You’re reading an excerpt of Angel Investing: Start to Finish, a book by Joe Wallin and Pete Baltaxe. It is the most comprehensive practical and legal guide available, written to help investors and entrepreneurs avoid making expensive mistakes. Purchase the book to support the authors and the ad-free Holloway reading experience. You get instant digital access, commentary and future updates, and a high-quality PDF download.

Assuming you discover that things are not going well, you need to decide how much time and energy you want to invest to try to get things back on track. Part of being engaged as an angel investor is helping where you can when a portfolio company needs it, and if you have focused your investments in domains that you know well, there should be plenty of opportunities to help, including:

  • Talent gaps. It is very common for angels to get involved in helping a startup source and recruit key talent. Many active investors have strong networks, and they may even know seasoned executives and consultants that they can bring in on an interim basis if necessary to get companies β€œover the hump” on whatever issue is holding them back. This can be an effective stop-gap solution while the company continues to recruit for a permanent executive.

  • Specific execution challenges. Founding teams are necessarily small, and young entrepreneurs often have gaps in their business experience. For example, strong technical founders may need help driving customer growth, which might be slow due to poor positioning, inefficient marketing, ineffective pricing, or a poor initial user experience. Arrange a working session with the team and spend several hours digging into a specific issue. You may be surprised how effective your own business experience, domain expertise, and seasoned perspective can be in overcoming challenges.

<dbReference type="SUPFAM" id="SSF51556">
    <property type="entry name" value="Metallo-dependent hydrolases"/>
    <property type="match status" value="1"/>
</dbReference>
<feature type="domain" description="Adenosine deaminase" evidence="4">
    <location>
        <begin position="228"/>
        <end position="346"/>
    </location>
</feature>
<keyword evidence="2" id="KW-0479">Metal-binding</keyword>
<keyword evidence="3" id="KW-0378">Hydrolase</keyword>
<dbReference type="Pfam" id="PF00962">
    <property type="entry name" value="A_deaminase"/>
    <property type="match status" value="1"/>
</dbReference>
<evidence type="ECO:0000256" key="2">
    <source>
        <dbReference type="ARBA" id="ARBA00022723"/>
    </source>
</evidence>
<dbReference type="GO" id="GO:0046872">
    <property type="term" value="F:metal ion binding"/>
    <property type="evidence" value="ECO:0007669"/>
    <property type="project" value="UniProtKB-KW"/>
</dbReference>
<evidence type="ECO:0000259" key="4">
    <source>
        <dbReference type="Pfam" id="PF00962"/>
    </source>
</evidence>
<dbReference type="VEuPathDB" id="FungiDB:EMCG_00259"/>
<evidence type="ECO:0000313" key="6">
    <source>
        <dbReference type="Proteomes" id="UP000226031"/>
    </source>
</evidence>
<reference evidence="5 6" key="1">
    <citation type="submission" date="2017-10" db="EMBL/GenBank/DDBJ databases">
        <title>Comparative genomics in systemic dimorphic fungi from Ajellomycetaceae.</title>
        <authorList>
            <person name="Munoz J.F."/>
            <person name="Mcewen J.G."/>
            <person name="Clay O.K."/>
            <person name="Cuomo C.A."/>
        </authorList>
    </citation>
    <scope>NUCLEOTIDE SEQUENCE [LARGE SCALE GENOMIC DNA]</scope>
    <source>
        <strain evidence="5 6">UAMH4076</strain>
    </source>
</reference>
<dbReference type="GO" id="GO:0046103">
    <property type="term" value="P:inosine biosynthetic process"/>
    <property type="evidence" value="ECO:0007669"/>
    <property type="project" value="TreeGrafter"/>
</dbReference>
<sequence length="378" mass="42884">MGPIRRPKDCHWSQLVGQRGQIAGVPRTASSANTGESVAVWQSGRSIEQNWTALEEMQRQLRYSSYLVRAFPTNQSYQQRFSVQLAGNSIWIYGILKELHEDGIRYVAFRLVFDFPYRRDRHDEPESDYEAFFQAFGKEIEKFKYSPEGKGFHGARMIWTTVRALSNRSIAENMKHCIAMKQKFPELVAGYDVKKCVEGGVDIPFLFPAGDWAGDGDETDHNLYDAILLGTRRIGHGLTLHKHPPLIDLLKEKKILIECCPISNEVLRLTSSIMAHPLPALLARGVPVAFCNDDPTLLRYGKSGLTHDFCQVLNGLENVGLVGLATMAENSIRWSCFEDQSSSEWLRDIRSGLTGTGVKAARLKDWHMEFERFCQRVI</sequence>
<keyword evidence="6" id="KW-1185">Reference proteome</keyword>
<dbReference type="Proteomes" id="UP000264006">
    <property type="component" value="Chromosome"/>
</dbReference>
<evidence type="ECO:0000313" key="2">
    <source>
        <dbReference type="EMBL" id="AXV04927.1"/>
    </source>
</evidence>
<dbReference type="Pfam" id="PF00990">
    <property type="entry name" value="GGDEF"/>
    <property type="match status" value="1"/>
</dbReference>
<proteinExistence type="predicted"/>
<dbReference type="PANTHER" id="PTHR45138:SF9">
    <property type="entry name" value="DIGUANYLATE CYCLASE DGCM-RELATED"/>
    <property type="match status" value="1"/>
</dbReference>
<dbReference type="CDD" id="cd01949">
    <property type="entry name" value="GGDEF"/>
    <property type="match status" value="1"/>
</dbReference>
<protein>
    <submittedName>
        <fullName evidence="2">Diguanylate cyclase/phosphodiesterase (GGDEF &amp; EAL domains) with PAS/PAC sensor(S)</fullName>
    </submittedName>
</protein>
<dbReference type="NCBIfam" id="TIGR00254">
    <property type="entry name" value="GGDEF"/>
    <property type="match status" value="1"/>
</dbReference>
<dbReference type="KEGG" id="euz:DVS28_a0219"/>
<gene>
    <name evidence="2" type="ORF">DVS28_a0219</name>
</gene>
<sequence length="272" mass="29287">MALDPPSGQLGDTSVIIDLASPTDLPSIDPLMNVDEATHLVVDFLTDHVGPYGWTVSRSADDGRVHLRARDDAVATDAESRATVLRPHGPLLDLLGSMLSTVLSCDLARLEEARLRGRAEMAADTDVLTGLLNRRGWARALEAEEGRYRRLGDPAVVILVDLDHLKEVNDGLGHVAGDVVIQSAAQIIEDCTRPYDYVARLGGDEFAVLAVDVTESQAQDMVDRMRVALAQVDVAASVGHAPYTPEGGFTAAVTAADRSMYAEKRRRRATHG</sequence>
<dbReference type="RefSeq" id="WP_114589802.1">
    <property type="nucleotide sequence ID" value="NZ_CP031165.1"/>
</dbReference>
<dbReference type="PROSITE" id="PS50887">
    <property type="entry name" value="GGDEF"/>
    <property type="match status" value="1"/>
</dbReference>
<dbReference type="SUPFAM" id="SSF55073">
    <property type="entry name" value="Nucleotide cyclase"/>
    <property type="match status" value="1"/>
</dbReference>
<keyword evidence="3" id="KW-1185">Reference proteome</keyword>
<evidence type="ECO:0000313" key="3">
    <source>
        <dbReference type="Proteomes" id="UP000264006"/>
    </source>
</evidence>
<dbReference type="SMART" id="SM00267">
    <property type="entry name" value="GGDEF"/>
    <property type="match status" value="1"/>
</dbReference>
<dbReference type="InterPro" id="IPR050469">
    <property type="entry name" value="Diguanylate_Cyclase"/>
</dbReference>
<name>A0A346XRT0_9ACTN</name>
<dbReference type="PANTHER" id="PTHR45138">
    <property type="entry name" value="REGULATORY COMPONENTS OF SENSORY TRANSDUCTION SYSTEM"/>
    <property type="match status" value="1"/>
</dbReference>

Angels can help with product feedback, finances, and introductions to potential customers or marketing/distribution partners as well.

In short, many problems that might otherwise cause a startup to fail are solvable if the company still has enough runway to execute and the investors are willing to get involved. The key is to keep track of what is going on with the company and rally your co-investors as necessary.

​danger​At the same time, don’t go too far. Do not, for example, offer or agree to become a guarantor of the company’s debt. Sometimes companies will want to issue you a warrant or give you other compensation to guarantee their debt. Just say no. The scenario that some creditor will come after you to pay off the company debt is one you want to avoid. The downside here is much bigger than losing your investment.

​example​In an ironic personal twist, Pete invested in an LLC with an individual who had guaranteed a debt in another LLC. That other LLC failed, and this individual had to declare personal bankruptcy. As a result, the LLC Pete invested in was shut down.

The Pivot

Not having a market for the product or service is the number one reason startups fail.

​example​A company may be struggling to sell a digital advertising network product. Their sales prospects don’t see the need, since the existing solutions are sufficient; but they keep saying that what they really need is an ad network analytics product to inform them on how the advertising networks they are using already are performing. The company uses the same team and pivots its product strategy to an analytics product.

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